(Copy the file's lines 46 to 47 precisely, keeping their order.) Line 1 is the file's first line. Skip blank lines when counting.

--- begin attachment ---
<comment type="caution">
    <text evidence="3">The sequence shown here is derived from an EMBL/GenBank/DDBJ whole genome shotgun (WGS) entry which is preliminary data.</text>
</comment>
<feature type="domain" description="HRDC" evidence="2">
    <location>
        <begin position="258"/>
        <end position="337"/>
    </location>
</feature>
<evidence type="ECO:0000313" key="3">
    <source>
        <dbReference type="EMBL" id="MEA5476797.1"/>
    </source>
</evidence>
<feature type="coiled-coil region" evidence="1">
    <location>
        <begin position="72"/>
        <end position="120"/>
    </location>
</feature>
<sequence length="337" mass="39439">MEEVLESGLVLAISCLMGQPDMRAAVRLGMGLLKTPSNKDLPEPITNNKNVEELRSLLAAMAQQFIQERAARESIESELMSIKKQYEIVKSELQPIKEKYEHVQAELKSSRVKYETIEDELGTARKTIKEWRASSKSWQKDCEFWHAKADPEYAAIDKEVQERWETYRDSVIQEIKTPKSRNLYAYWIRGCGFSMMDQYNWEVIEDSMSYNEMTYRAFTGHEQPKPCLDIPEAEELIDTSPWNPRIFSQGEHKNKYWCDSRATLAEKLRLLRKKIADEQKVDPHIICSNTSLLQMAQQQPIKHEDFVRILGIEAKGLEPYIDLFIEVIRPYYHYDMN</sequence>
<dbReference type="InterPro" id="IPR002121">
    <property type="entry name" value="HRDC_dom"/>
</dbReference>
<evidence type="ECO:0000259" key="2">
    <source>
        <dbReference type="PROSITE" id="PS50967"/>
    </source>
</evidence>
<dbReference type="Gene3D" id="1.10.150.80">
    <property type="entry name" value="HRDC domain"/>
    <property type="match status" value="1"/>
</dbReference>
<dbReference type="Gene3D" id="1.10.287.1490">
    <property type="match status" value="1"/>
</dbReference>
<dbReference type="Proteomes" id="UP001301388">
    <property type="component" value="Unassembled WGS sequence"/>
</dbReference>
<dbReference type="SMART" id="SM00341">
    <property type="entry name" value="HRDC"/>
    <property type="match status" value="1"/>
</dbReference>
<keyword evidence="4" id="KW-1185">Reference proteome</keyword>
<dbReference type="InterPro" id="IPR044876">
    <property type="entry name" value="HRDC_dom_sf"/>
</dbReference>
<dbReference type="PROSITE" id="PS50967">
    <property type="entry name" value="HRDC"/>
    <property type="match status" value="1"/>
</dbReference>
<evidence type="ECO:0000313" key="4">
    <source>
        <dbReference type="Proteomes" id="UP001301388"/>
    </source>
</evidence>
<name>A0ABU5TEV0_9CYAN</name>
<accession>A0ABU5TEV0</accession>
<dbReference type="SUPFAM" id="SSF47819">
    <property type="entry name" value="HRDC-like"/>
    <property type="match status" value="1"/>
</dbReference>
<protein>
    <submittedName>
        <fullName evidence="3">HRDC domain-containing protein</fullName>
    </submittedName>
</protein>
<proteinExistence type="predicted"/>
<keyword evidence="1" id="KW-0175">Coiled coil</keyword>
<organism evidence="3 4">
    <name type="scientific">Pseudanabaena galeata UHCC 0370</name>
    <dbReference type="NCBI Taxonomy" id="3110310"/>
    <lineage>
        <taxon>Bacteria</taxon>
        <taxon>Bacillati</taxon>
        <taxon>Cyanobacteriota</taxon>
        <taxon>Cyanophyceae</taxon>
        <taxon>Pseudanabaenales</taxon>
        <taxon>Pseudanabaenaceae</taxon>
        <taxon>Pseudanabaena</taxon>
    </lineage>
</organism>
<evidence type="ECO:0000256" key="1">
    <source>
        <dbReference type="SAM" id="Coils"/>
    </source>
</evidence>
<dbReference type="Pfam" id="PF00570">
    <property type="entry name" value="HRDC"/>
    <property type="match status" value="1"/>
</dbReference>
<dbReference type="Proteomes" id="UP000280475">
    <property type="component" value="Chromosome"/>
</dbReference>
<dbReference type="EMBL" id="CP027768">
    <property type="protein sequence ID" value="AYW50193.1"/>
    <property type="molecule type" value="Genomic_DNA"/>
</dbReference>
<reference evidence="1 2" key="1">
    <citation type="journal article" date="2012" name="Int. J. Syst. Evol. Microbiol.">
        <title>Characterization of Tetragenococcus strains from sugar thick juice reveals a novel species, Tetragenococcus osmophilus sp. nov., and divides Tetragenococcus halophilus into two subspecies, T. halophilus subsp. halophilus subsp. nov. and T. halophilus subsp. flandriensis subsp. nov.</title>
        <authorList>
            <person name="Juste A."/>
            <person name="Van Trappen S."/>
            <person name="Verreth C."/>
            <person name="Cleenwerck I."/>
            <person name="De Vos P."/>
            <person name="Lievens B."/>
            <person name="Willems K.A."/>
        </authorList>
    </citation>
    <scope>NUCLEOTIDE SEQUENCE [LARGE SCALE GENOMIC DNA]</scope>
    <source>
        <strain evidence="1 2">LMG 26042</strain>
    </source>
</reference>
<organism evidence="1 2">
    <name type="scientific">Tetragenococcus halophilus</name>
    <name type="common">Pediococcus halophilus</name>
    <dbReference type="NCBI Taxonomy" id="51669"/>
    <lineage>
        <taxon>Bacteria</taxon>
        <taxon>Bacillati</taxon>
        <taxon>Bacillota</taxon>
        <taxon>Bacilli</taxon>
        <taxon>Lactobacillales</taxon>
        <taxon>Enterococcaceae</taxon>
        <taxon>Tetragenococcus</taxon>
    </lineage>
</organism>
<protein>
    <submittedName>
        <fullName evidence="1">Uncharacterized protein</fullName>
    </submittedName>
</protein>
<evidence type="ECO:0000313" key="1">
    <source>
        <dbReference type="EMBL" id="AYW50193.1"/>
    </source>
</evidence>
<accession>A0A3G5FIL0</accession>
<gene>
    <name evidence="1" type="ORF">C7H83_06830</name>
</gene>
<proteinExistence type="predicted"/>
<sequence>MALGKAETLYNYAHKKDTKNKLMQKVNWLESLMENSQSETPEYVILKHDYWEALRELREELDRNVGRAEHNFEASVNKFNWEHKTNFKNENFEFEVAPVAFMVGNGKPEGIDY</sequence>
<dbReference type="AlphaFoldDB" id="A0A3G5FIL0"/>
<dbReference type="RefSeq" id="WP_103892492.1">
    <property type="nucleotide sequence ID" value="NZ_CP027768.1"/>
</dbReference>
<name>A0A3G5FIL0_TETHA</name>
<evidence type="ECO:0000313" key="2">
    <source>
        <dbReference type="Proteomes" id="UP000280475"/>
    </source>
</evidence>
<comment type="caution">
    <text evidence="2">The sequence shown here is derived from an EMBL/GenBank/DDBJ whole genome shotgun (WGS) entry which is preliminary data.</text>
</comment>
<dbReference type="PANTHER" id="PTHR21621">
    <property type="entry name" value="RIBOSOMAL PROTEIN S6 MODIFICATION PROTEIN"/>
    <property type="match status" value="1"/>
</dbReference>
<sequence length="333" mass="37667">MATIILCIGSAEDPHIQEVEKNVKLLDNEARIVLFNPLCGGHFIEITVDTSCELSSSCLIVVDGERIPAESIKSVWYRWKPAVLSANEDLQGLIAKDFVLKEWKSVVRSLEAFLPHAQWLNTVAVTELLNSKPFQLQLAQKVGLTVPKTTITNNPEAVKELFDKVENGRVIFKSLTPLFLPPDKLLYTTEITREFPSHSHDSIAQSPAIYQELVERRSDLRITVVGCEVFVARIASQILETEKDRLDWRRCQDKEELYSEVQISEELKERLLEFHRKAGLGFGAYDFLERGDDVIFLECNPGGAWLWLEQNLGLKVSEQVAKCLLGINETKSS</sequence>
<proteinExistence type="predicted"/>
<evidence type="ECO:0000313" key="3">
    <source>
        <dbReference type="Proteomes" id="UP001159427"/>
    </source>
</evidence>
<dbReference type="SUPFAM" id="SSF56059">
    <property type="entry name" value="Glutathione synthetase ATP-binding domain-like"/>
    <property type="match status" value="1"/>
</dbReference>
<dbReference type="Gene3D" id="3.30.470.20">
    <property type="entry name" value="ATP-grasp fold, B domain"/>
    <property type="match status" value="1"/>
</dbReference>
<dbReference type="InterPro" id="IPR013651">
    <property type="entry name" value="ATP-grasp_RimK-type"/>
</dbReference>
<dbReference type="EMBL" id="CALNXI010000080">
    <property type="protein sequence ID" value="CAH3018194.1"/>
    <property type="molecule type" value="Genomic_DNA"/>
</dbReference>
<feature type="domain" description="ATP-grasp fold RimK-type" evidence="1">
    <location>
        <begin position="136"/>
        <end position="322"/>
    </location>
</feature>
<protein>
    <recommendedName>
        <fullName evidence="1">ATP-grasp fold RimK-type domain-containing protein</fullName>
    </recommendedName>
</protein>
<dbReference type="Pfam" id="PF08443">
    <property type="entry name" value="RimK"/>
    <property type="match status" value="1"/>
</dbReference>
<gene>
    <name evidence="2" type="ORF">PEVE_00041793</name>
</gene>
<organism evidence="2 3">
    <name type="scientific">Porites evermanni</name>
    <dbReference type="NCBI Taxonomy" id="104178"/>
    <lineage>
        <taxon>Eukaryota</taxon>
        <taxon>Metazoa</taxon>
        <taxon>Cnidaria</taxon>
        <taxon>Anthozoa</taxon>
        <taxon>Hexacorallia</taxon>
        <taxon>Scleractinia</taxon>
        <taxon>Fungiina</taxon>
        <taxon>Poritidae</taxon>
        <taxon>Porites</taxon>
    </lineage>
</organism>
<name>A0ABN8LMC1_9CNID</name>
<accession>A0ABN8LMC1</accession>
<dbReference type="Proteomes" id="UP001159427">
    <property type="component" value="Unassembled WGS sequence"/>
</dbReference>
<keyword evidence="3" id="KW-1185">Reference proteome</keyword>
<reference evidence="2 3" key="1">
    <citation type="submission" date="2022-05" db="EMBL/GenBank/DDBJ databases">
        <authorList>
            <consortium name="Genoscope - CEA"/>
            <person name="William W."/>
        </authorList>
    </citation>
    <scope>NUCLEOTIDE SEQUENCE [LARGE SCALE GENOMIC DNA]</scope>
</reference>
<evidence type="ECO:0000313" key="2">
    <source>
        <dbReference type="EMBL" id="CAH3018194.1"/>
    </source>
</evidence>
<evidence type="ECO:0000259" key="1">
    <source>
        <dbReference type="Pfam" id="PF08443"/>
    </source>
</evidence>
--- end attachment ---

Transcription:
    <property type="entry name" value="HRDC_dom_sf"/>
</dbReference>